A luxurious addition to any home, one that will benefit all household members through its fun nature, the pool is something we all dream of having. Once you do become a pool owner, though, you must keep in mind one thing – a clean pool is a safe pool to swim in!
The biggest mistake you can make from your position as a pool owner is to neglect cleaning chores as this won’t only put you at risk of developing a series of health issues, but it will eventually end up costing you money as the equipment will degrade or get damaged. These are easily avoidable repercussions if you simply follow the guidelines we will provide here regarding pool care, chores that come naturally with ownership of this fun addition.
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What Equipment Should You Stock Up On?
- Telescopic pole: An extendable rod that you connect other cleaning equipment to. Standard models measure 8’ when retracted and 16’ when fully extended. It provides you the reach you need to brush or skim the pool during cleaning.
- Skimmer net: It is used to collect debris from the water, regardless of the gunk’s size. Generally, there are two types of skimmer nets available – flat and bag. Flat skimmers work for routine cleaning as the debris is easy to shake off of them, while bag skimmers can hold a much larger quantity of dirt, but are a bit tougher to empty.
- Manual vacuum: It attaches to the pole and connects to a vacuum hose that attaches to the pool’s filter tank suction port. Its role is to suck out all the dirt that settles on the surfaces.
- Brush: It attaches to the telescopic pole. Its purpose is to scrub the floor, walls, and ladders to remove algae and dirt from these surfaces.
- Automatic pool cleaner: It is an automatic device that moves across the surfaces of the pool and collects debris encountered in its path. There are three types you will encounter, more precisely robotic pool cleaners, suction side cleaners, and pressure-side cleaners, each with a different type of functioning manner but with a generally similar result. What makes this hefty acquisition worthwhile is the fact that it provides complete pool cleaning to ease your work and cut on upkeep time.
- pH tester: To know how to maintain water balance, you first need to be aware of the water’s pH. This is where the tester comes in, in a matter of seconds or minutes providing you with answers regarding the pH level of the water sample that you use it on.
With the Solar Breeze NX automatic pool skimmer, you won’t have to skim the water yourself anymore. Just put it in the water, turn it on, and let this smart robot do all the work for you!
With a digital pool water tester, you can learn the pH of the water and more in a matter of seconds. More reliable than the classic test strips, digital testers provide a modern means to keep track of pool water chemistry and stats.
Pool Cleaning – Schedule and Proceedings
Make sure to abide by the following procedures and the frequency at which you must follow through with each of them to ensure the water you swim in does not harbor bacteria or algae growth, and to be kept safe from issues like rashes, eye and skin infections, and digestive problems.
Basic Maintenance Explained
A sheltered pool that you have indoors won’t need as much cleaning as an in-ground or above-ground pool that you have set up outdoors. Here, we will provide you with guidance for cleaning outdoor pools as these are the most common and require the most extensive and frequent attention. So, to keep the pool clean, the basic tasks you have to perform include:
- Brush sediments from surfaces: At least once per week, use a brush attached to a telescoping pole to scrub the walls, floor, and steps. This way, any sediments stuck on the surfaces are released and flow toward the main drain for the filter system to remove them.
- Skim leaves and large-size debris: Skim the water daily as it is best to make sure there is no debris in the water to prevent more serious contamination. Using a skimmer that you attach to a telescopic pole, or with an automatic skimmer like the Solar Breeze NX, get out leaves, insects, twigs, and anything else that might have fallen in the water.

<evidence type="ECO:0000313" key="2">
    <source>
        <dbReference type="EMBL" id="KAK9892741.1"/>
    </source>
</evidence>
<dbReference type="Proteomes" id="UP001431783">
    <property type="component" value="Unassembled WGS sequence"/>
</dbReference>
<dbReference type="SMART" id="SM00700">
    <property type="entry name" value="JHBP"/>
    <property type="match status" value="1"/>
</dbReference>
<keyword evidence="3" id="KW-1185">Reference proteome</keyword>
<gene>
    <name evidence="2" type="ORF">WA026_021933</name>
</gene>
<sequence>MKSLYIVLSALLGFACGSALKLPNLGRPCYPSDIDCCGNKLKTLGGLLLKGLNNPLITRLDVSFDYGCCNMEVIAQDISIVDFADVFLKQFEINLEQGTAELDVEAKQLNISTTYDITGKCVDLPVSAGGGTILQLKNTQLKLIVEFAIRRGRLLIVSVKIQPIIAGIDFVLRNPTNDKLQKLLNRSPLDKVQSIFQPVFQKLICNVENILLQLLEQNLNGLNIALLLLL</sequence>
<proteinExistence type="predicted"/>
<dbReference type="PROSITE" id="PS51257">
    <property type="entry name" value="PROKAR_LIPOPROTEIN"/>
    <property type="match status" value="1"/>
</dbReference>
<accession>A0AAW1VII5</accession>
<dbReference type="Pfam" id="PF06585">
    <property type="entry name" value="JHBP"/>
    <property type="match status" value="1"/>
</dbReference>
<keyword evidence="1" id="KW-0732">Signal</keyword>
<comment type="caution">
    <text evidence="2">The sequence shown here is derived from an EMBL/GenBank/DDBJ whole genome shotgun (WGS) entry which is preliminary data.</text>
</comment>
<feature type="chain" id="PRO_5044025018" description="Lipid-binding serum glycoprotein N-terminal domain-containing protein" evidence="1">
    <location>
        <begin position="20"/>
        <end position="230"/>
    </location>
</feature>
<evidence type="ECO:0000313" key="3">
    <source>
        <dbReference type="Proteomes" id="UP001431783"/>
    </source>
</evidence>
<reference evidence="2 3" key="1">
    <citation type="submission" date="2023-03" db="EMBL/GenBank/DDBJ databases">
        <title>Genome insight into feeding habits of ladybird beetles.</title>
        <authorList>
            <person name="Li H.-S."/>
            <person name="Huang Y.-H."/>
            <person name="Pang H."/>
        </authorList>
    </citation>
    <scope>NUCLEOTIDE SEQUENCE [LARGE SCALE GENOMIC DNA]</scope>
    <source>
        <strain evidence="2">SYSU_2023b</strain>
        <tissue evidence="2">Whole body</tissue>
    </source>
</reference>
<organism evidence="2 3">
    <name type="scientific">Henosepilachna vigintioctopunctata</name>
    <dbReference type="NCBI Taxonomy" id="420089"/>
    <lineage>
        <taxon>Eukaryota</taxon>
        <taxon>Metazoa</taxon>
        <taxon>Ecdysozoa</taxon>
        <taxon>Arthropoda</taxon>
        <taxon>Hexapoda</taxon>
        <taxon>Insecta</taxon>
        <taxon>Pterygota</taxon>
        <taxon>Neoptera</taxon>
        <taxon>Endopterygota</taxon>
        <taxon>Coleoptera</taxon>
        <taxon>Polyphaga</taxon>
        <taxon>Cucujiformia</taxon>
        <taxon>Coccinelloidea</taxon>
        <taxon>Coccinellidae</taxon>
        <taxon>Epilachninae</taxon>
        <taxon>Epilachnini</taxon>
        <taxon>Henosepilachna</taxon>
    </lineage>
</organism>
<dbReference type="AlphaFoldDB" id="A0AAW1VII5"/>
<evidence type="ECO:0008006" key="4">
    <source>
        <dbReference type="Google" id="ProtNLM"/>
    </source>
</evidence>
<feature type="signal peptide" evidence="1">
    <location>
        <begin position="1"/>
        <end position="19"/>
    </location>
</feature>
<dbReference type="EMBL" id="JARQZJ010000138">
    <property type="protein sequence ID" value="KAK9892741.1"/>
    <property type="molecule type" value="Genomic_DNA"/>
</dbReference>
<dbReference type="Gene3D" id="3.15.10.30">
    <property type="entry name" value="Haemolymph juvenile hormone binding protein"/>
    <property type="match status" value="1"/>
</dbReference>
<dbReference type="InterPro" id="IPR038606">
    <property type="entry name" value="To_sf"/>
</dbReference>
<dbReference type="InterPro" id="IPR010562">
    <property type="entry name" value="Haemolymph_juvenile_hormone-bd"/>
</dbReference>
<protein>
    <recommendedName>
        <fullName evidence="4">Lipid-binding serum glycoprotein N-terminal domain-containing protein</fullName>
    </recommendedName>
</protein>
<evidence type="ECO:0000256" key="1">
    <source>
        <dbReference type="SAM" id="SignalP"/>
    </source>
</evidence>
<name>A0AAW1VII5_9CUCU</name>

- Clean the skimmers: Every day, you must check to see if large debris is stuck in the pool skimmers and get anything trapped there out. Make sure that the water level is halfway up the skimmer as well. In case water levels rise because of rainfall, empty as much water as needed to restore proper water level.
- Test water chemistry: We will cover this subject in detail in the following. Generally, testing is required either once every few days, weekly, monthly, or once every few months, depending on the water balance aspect you intend to check.
- Check the filter for debris: This should be performed every week. If you have a D.E. filter, backwash it every 1-2 weeks. In case you have a sand filter, backwash it once per month. Exact directions for cleaning the filters are always provided with the manufacturer’s instructions, so feel free to check there.
- Use the pump: Preferably, you should run the pump daily to keep the pool clean and maximize the effectiveness of the chemicals you use for water balance upkeep. There are manufacturer instructions provided for each pump model. Check these guidelines and follow them closely.
Instead of manually brushing the pool every week, let the Dolphin Quantum robotic pool cleaner handle the chore for you. Fitted with SmartNav 2.0 for scanning and the PowerJet 3D Mobility technology for smooth rolling without obstacles getting in its way, it ensures there won’t be any gunk on the surfaces once it finishes the cleaning cycle.
Install a solar pool cover that you set in place whenever you don’t use the pool to prevent debris from falling into the water as much as it normally does.
How to Circulate Pool Water
Question: How often is it needed?
Answer: For proper upkeep of the filter system, perform water circulation every day, or at least once every 2-3 days. Run the pump for 8 to 12 hours to ensure proper circulation ensues when you shock the water.
The pool circulation system draws water through the skimmers and drains it via the centrifugal pump. As the water passes through the skimmer, a basket retains the large-size debris in it. There is a filter set in place as well, the pressure that the impeller makes forcing the water through it so that any debris that escaped won’t make it through any further.
To help the circulation system of the pool, you must get rid of the debris as quickly as possible when you see that it has fallen on the water, clean the pool regularly, and set the return jets to spin the water in a circular motion that pushes it towards the skimmers. If you maintain this system well, it guaranteed pristine water to swim in as algae and bacteria growth are prevented. Moreover, proper circulation ensures good mixing and dispersing of the chemicals used for water balance through the system.